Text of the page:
Have you been paying attention to the 2012 Farm Bill? That’s what I thought.
According to Food Democracy Now! the Farm Bill is the single most important piece of legislation moving through Congress. It determines what type of food is available to your family, the fate of vital programs that feed hungry children across the country, how farmers will be paid government subsidies, and what type of environmental protections will preserve the land and topsoil for future generations.
Yeah, that’s pretty important.
The votes that take place in the next week or so will determine which provisions will make it into the Farm Bill and create the policies that we all want to build a better food and farm future. When you’ve got lots of money, it’s easy to buy whatever high quality organic food you want, but there are lots of people who think income shouldn’t matter when it comes to healthy eating.
That’s why some of the best loved celebrity chefs in the nation (along with food policy experts, nutritionists, CEOs and environment and health organizations) recently sent an open letter to Members of Congress urging them to reinvest in programs that help people grow and consume more local, organic and healthy food.
Here is an excerpt:
…the Senate bill falls far short of the reforms needed to come to grips with the nation’s critical food and farming challenges. It is also seriously out of step with the nation’s priorities and what the American public expects and wants from our food and farm policy. In a national poll last year, 78 percent said making nutritious and healthy foods more affordable and accessible should be a top priority in the farm bill. Members of the U.S. Council of Mayors and the National League of Cities have both echoed this sentiment in recent statements calling for a healthy food and farm bill.
Although the committee proposal includes important reforms to the commodity title, we are deeply concerned that it would continue to give away subsidies worth tens of billions of taxpayer dollars to the largest commodity crop growers, insurance companies, and agribusinesses even as it drastically underfunds programs to promote the health and food security of all Americans, invest in beginning and disadvantaged farmers, revitalize local food economies and protect natural resources. We strongly object to any cuts in food assistance during such dire times for so many Americans. These critical shortcomings must be addressed when the bill goes to the Senate floor.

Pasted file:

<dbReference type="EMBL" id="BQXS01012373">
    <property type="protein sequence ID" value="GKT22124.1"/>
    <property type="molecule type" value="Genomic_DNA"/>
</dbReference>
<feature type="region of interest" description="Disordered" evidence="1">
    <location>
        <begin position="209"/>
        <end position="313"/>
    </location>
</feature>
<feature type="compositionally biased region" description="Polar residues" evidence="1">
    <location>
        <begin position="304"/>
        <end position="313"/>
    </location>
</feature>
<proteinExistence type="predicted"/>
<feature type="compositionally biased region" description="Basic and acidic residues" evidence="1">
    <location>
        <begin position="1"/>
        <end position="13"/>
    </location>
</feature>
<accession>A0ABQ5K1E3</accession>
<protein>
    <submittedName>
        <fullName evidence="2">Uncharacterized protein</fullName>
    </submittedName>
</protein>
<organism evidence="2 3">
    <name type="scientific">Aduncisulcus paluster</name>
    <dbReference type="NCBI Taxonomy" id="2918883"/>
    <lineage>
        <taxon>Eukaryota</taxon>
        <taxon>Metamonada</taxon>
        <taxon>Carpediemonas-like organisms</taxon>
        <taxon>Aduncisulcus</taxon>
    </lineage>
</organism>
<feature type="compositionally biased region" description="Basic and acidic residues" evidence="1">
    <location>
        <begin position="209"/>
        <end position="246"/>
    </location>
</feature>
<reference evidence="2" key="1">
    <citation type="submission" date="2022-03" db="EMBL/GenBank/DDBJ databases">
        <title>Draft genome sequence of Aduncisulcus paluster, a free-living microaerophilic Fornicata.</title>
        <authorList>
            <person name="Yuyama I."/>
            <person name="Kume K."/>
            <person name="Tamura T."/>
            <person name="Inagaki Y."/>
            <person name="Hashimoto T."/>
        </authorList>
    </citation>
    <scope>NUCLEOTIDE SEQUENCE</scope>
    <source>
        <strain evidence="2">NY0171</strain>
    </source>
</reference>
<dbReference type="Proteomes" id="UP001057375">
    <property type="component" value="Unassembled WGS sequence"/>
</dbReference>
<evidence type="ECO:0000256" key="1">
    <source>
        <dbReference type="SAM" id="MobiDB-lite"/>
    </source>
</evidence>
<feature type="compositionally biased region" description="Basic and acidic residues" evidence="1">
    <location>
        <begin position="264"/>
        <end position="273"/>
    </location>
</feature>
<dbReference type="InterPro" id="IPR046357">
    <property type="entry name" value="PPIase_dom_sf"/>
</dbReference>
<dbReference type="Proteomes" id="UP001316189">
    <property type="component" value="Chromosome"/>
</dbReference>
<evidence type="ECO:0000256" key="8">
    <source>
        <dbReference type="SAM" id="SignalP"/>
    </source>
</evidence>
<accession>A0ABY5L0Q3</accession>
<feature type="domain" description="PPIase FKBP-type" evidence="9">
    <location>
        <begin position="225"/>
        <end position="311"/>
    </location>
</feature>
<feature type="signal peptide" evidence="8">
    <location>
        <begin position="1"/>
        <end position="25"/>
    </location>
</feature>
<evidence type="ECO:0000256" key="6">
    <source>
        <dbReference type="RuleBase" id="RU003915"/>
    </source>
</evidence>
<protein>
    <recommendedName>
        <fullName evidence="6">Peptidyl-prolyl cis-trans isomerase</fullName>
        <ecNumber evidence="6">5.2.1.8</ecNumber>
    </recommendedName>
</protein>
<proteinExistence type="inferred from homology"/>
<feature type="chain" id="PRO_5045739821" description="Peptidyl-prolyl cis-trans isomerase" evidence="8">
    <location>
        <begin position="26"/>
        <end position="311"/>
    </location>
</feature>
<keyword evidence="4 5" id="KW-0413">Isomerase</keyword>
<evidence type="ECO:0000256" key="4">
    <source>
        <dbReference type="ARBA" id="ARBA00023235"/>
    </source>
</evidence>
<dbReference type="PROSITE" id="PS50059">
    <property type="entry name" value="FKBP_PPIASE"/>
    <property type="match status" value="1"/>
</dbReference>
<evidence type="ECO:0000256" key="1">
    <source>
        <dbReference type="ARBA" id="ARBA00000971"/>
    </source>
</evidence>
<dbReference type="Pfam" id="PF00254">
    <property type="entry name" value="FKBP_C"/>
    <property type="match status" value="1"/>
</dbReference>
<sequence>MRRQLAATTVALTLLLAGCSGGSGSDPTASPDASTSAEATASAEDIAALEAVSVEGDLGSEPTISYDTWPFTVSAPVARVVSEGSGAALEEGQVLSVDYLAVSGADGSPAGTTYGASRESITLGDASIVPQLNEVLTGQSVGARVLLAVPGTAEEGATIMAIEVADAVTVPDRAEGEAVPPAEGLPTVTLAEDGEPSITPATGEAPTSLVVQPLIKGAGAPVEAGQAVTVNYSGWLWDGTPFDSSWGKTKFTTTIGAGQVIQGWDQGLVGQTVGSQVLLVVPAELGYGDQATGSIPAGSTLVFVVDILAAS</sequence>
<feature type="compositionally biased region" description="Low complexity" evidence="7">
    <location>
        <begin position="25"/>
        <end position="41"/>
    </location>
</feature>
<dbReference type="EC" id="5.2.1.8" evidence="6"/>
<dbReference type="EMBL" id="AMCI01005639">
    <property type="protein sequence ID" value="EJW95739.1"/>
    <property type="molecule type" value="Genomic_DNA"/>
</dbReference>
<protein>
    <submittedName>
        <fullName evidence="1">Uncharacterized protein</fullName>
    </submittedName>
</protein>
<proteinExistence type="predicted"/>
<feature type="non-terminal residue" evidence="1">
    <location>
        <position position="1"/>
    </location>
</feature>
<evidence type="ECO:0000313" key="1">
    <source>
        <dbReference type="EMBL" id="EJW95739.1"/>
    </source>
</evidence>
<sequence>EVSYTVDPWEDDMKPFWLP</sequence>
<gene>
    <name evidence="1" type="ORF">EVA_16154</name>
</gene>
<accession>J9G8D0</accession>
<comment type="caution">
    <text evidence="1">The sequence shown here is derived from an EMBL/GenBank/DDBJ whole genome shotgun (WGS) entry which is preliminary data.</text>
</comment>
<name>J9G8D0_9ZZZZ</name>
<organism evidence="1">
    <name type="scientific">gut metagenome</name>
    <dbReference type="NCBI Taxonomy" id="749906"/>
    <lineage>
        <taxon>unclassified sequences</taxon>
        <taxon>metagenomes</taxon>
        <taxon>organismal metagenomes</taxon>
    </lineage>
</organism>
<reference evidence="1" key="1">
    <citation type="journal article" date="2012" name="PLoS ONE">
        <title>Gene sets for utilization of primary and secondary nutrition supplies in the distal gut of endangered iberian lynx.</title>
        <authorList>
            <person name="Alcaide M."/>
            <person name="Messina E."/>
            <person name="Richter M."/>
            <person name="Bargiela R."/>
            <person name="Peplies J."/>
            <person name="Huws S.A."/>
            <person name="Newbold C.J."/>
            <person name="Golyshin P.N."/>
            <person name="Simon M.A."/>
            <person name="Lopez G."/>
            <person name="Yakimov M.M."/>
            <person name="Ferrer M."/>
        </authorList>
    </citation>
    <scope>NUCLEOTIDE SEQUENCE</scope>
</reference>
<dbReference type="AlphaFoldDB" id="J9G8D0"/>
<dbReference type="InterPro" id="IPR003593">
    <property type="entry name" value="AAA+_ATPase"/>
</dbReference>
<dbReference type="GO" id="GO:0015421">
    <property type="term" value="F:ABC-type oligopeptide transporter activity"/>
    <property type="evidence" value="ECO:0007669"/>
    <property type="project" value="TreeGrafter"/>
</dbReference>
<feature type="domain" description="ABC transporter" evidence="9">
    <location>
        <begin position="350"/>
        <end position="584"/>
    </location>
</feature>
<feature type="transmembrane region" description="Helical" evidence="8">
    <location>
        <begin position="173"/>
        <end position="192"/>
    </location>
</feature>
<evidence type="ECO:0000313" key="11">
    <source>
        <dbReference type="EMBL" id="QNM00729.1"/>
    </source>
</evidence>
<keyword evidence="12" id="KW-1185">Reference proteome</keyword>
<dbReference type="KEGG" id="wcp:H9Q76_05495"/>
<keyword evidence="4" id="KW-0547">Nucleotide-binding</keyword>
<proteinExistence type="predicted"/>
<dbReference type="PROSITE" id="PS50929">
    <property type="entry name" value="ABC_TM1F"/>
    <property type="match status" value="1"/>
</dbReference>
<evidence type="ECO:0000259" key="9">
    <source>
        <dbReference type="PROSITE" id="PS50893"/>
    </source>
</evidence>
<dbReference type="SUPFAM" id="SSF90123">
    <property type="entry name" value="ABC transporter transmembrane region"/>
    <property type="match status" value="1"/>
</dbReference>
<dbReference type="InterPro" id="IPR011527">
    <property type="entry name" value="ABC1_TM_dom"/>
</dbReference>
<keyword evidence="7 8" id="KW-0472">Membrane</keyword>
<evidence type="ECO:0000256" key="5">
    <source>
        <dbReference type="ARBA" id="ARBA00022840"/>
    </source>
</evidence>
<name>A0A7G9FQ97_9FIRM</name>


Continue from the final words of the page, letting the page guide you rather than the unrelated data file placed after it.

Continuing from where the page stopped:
“We need a farm bill that supports farmers, rural communities, and those who are hungry, not a bill that gives unlimited subsidies to the biggest commodity producers while at the same time cutting programs for the neediest among us,” said Anna Lappé, author of Diet for a Hot Planet and cofounder of the Small Planet Institute. “We stand with the millions of Americans who share this common sense perspective.”
TAKE ACTION: Call your Senators today and tell them the 2012 Food and Farm Bill must put healthy food, family farmers and the environment ahead of corporate interests.
Image via Thinkstock